A few weeks ago, I went for a naked run.
I didn’t mean to go naked. New mothers can probably relate to this. It’s taken you about an hour to get out of the door after feeding the baby, changing the baby, getting the baby ready to be left with someone else, getting yourself ready to get out the door and finally after all of that, you’re in the car, drive 15 minutes west to go running – outside – IN DAYLIGHT! – when you realize….
You’ve forgotten your watch.
But at least you are fully clothed and wearing both (matching!) running shoes!
(I’m waiting for the day I leave the house with one running shoe and one racing flat)
Going back home – not an option. And so it was decided: I would be running naked.
It’s been nearly two years since I’ve done a winter run at Herrick Lake. It was cold, about 16 degrees with a biting west wind. The path was covered in snow, some sections so icy that the run felt like a long exercise in high knees drill. Lucky for me it was simply an easy run. One of those, go out and run 75 minutes, do a few cadence checks. With no watch, I created a simple plan: go out and run what feels like 15 minutes, turnaround and check the clock in the car.
Simple as that.
I never know how fast (or slow) I run. I don’t wear a Garmin and I prefer to keep it that way. I have years worth of data in Training Peaks that I’ve just guessed. Distance estimated. Could have been 4 miles. Or 5. Felt fast today. Tired, hung back. All of this guesswork means I never know my running pace. But I know what it feels like to warm up, I know my tempo pace, I know how my breathing should sound during a 5K. I know these things because I listen. I seek and accept feedback from my body and then I respond to it.
Maybe that approach is too zen for most but…isn’t that the point of working out? I get paid to overthink workouts for others and pay someone to overthink my workouts. When I go out there, finally, to workout I don’t want to think about anything. I want to be in the moment and doing the work necessary. If you want me to run hard, I’ll run hard. If you want me to run easy, I’ll run easy. There is no magical pace that is easy or hard. If I’ve learned anything after nearly 20 years of running it’s that day to day pace changes. Some days, your typical hard pace feels easy. Those are the great days. Other days, the easy pace feels hard. Those are the good days, because the bottom line is that you’re out there, running. You have the ability. Embrace it.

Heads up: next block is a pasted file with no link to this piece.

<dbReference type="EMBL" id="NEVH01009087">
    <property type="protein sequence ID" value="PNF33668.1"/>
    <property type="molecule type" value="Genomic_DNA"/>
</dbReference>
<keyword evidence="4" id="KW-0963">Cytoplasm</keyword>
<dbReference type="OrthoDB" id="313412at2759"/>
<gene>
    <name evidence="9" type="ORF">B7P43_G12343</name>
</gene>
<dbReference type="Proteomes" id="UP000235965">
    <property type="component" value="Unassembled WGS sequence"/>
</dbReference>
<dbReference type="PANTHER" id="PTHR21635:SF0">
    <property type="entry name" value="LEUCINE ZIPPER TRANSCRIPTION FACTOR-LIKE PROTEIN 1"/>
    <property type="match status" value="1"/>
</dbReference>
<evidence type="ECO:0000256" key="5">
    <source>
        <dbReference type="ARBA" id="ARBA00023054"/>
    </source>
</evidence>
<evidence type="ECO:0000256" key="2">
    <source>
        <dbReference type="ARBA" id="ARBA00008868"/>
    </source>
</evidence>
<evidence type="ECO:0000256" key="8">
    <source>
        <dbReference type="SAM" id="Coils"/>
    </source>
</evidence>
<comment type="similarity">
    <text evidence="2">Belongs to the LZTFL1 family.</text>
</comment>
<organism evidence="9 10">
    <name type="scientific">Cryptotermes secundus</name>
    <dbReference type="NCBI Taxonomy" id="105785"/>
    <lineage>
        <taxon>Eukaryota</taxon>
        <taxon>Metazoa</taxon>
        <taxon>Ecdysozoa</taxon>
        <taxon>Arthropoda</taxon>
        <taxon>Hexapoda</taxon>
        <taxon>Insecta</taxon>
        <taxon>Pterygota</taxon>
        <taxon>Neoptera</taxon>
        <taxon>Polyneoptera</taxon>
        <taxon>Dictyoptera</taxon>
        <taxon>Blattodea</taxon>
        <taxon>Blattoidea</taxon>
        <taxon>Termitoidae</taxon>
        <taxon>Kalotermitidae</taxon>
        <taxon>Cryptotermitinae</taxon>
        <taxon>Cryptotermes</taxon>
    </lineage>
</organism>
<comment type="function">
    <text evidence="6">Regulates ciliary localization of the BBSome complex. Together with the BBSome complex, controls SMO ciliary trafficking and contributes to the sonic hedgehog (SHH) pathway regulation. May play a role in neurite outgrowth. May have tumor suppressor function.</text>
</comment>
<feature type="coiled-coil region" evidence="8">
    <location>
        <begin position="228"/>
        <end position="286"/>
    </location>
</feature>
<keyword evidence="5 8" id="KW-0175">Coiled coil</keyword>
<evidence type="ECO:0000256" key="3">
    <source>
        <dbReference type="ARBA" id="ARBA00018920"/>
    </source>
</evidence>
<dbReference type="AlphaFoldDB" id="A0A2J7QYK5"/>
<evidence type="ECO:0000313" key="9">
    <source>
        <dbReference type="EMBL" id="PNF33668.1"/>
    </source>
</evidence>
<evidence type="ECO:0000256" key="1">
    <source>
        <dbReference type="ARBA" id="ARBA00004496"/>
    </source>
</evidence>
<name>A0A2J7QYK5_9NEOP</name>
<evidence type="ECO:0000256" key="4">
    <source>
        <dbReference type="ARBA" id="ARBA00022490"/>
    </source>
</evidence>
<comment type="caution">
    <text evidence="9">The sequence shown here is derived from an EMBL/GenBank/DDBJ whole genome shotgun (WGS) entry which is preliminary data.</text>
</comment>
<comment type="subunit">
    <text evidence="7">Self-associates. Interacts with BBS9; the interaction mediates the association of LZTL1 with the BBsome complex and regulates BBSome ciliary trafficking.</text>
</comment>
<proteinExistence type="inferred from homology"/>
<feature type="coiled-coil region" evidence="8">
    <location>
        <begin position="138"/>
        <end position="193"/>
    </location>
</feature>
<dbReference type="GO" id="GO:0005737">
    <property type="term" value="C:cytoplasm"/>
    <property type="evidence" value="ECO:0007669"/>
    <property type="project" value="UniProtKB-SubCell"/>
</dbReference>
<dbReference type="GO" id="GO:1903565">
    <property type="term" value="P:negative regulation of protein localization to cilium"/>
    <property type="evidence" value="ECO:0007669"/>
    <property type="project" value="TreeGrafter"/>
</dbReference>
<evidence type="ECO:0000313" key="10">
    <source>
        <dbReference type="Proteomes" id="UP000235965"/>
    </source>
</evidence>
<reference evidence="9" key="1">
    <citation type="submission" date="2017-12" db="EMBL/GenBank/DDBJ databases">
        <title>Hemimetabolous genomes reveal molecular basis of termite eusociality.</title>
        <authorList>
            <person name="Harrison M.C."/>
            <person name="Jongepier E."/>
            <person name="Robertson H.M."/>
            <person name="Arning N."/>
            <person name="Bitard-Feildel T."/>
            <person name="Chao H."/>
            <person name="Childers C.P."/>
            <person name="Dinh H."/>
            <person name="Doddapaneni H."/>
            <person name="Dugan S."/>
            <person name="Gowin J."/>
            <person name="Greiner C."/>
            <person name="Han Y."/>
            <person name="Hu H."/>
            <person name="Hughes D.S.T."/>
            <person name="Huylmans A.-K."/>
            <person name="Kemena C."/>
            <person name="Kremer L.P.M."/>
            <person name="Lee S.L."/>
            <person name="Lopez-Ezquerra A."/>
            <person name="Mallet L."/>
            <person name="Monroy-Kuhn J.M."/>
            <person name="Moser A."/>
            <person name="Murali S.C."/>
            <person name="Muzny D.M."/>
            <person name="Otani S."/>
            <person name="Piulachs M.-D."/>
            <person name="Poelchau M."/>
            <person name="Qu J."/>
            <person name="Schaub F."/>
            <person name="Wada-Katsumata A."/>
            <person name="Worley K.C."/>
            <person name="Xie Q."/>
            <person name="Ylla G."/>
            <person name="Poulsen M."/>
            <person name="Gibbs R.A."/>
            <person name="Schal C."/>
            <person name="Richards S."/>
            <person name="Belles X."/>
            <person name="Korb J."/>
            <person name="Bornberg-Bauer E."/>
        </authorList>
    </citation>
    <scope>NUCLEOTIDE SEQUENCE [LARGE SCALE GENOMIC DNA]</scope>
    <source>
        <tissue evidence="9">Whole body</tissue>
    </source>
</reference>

The day is perfect. The winter air is thin and crisp but the sky is blue. I’m bundled up like an Inuit alone on the path. I run what feels like 15 minutes and turnaround heading back to the car. Along the way, I see no one. Today, I own this path. Back at the car, I put the key in the ignition to check the clock. Thirty minutes have elapsed. As far as my sense of time, I nailed it. I set out again, this time deciding to run 20 minutes out and back.
When I first started running after pregnancy – after not running for 5 months – sometimes Chris would ride alongside me. With a Garmin. I would run a pace, guess the pace in my head then ask Chris what was my pace. More often than not, I was dead on accurate. Why not just wear the Garmin myself? Because I wanted to learn how to feel again. I wanted to find the ability to feel different paces. Not follow the lead of the Garmin. I wanted to relearn this is how my feet sound at that pace, how my breathing sounds, how to turnover to achieve and x-minute mile. Valuable feedback that we cannot hear if we are not listening.